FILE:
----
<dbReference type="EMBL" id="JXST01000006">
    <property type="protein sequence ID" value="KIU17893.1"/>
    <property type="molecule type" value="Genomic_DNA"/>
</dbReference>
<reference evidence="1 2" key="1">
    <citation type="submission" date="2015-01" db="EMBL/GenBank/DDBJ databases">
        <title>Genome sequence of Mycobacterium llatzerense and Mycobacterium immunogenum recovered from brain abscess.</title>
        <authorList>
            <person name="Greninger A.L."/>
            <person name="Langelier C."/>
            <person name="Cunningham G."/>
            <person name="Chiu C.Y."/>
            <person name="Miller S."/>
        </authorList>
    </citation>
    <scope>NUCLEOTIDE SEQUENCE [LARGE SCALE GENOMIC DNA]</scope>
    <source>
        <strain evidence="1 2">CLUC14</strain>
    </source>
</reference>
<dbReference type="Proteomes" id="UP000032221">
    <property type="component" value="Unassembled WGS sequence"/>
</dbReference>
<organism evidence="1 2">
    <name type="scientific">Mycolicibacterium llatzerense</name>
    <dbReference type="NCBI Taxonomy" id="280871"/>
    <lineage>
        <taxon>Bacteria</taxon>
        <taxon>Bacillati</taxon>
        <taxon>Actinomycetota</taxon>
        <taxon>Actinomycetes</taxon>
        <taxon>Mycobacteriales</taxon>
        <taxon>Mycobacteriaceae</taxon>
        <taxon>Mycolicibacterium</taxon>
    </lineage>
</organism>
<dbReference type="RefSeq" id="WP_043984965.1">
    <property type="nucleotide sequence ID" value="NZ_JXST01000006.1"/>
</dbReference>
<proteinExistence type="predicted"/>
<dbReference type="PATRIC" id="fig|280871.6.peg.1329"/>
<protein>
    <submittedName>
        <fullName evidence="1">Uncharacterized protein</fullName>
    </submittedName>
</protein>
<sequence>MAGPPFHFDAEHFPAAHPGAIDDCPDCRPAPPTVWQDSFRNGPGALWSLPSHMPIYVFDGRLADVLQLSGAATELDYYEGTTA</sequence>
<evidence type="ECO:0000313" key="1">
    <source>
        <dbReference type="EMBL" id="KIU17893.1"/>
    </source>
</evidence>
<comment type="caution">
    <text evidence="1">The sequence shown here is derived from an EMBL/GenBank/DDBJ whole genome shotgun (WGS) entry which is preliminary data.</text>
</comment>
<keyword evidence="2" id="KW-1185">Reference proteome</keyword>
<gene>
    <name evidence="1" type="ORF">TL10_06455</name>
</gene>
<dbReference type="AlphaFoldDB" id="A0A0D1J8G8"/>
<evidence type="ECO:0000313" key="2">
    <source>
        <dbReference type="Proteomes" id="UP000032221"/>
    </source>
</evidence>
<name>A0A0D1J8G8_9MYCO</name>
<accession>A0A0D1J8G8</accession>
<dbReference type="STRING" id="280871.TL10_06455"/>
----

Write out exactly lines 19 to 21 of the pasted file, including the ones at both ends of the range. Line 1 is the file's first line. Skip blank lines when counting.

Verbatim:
    </source>
</reference>
<dbReference type="Proteomes" id="UP000032221">